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  • Louise Brennan

Yoga and Breast Cancer: the Science behind the Sweat


I recently started practising yoga regularly again, and I'm loving it. Over the course of the summer, I’ve found it increasingly easier to twist into awkward positions with deceptively-endearing names or hold my balance on one leg while impersonating a tree blowing in the wind. What I'm saying is, I’m feeling stronger, more flexible and more relaxed. As I lie on the grass after class (yes, in Seville we do yoga in the park 😍), it doesn’t take long for my mind to go to that place that surely all researchers’ minds default to - “I wonder what’s the evidence behind this?”. Then of course my inner physio voice chips in with “would this be good for my patients?!”

A quick look on pubmed tells us that a heap of research has been done on yoga – including plenty of work on yoga in breast cancer. However, we should bear in mind that this ancient practice is far far more than the handful of studies I present below. It is an art, a science and a spiritual discipline. Without being reductionistic, I want to share what I found from searching the scientific literature on where yoga meets research and medicine. So..without further ado…here’s the low-down on the science behind yoga during or after breast cancer.

First things first – what is the quality of the research out there?

Good place to start! There's some very well-conducted studies with sound, reliable results – but other studies are lacking key information, e.g. details about the yoga practice, or had methodological issues, such as small numbers of participants or the intervention was only studied for a short period of time. Suffice to say, it’s still early days in the world of yoga research.

A safe yogi is a happy yogi – is it ok to practice yoga if you have breast cancer?

Assuming that your consultant hasn’t put any restrictions on you taking part in exercise, then, yes, yoga is most definitely feasible and safe! A UK-based study found yoga exercises safe even in the early post-operative recovery period, and a separate study from 2014 found no increase in lymphoedema after an eight-week yoga intervention. The word is out now that exercise should be part of every person’s cancer treatment plan. When done with guidance from a qualified teacher, yoga is a great way to incorporate strength, flexibility, balance and body awareness training into your exercise regime.

Are there any benefits for those with stiff arms or decreased movement after breast-cancer surgery?

One study demonstrated an increase in shoulder range of movement after a 12 week yoga intervention, while a second study found improvements in shoulder strength, but no significant change in range of movement. It’s worth noting that both had fairly small numbers of participants, which makes it harder to draw true conclusions from… So the jury is out on this one, and we’ll probably have to wait for some more large-scale studies before we can draw clear conclusions about this.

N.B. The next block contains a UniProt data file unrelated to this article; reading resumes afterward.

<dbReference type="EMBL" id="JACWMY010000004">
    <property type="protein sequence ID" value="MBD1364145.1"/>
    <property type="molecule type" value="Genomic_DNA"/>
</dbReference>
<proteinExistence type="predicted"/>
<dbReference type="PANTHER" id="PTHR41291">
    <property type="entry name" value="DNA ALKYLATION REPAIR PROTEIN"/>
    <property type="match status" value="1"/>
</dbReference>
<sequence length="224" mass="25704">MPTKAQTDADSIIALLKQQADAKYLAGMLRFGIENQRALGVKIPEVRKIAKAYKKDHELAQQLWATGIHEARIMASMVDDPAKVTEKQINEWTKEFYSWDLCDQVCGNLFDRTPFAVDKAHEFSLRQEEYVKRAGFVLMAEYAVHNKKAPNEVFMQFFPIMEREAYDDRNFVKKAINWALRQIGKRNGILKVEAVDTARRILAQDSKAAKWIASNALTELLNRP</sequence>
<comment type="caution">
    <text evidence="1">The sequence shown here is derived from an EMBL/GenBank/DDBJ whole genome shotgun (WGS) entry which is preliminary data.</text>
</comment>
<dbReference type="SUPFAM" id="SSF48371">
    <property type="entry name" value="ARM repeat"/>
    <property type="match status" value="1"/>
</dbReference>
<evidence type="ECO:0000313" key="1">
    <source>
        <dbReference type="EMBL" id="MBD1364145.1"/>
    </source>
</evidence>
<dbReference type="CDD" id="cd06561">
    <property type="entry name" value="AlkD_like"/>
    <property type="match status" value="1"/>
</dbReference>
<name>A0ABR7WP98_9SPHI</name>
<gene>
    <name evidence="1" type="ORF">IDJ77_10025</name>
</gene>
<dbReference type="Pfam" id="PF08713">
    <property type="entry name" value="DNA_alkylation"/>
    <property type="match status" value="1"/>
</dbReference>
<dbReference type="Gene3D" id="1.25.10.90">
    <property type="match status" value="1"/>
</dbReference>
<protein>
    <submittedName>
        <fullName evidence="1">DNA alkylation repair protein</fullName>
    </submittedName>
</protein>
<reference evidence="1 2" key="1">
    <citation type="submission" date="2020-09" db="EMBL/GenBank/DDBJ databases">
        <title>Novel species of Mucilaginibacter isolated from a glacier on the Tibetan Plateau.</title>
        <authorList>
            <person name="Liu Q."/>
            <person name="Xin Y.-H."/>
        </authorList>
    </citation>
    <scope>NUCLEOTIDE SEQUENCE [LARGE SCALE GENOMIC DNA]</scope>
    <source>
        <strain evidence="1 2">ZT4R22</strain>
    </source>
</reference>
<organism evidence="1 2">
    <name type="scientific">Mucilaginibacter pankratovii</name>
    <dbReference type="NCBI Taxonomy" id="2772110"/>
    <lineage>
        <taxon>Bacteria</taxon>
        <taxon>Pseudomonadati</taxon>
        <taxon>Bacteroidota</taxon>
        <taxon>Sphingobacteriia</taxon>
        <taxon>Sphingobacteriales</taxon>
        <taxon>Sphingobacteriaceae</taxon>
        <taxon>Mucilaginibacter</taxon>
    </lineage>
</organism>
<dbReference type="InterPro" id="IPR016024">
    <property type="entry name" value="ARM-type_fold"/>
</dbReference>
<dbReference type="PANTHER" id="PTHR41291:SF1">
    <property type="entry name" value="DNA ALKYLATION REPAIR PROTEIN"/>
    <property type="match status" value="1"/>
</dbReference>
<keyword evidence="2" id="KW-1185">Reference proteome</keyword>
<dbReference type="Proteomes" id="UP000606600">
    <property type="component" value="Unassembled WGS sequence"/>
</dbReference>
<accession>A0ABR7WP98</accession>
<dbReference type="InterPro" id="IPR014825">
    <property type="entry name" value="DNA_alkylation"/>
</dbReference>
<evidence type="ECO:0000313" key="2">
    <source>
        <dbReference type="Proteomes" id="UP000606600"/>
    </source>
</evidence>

Will yoga make me fit again after treatment?

This depends on what benefits you’re looking for, as there are different components to fitness (see pic). Yoga is great for improving flexibility, balance and strength, however it’s unlikely to improve your cardio-vascular fitness greatly, so it’s best to build in some more aerobic exercise into your week too – anything that gets your heart rate up and causes you to break a good sweat! Also, keep in mind that different styles of yoga are more flexibility-orientated, or relaxation-based, so look for a class that suits your needs.

... A relaxation class? Now you’re talking. Would you recommend this?

Most definitely! In fact this is where the evidence shows some of the strongest benefits! Along with being shown to reduce fatigue, a review paper from 2016 concluded that yoga can:

  • reduce stress and distress,

  • improve quality of life,

  • reduce levels of depression and depressive symptoms

  • reduce anxiety levels.

The bottom line is: if you like yoga, keep it up! If you’re curious – give it a go. If you’re not interested…..well done for reading this far! But always remember: the best exercise to do is the one you enjoy doing, so create an exercise routine that’s fun, achievable and balanced, and it's hard to go wrong. Namaste amigos! 🧘‍♀️🧘‍♂️

P.S. If anyone has difficulty accessing the full versions of the articles I’ve provided links to, just get in touch and I’ll send you a PDF 😊

Image 1: Purna Health. Image 2: Virtual Lancaster. Image 3: yogaworks.com. Image 4: ONS Voice. Image 5: Peak Synergy Fitness. Image 6: Muse Flower Retreat.

#catchitn #cancer #breastcancer #oncology #research #yoga #physicalactivity #exercise #science #MSCA #H2020

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© 2016 CATCH. This project has received funding from the European Union’s Horizon 2020 research and innovation programme under the Marie Skłodowska-Curie grant agreement 
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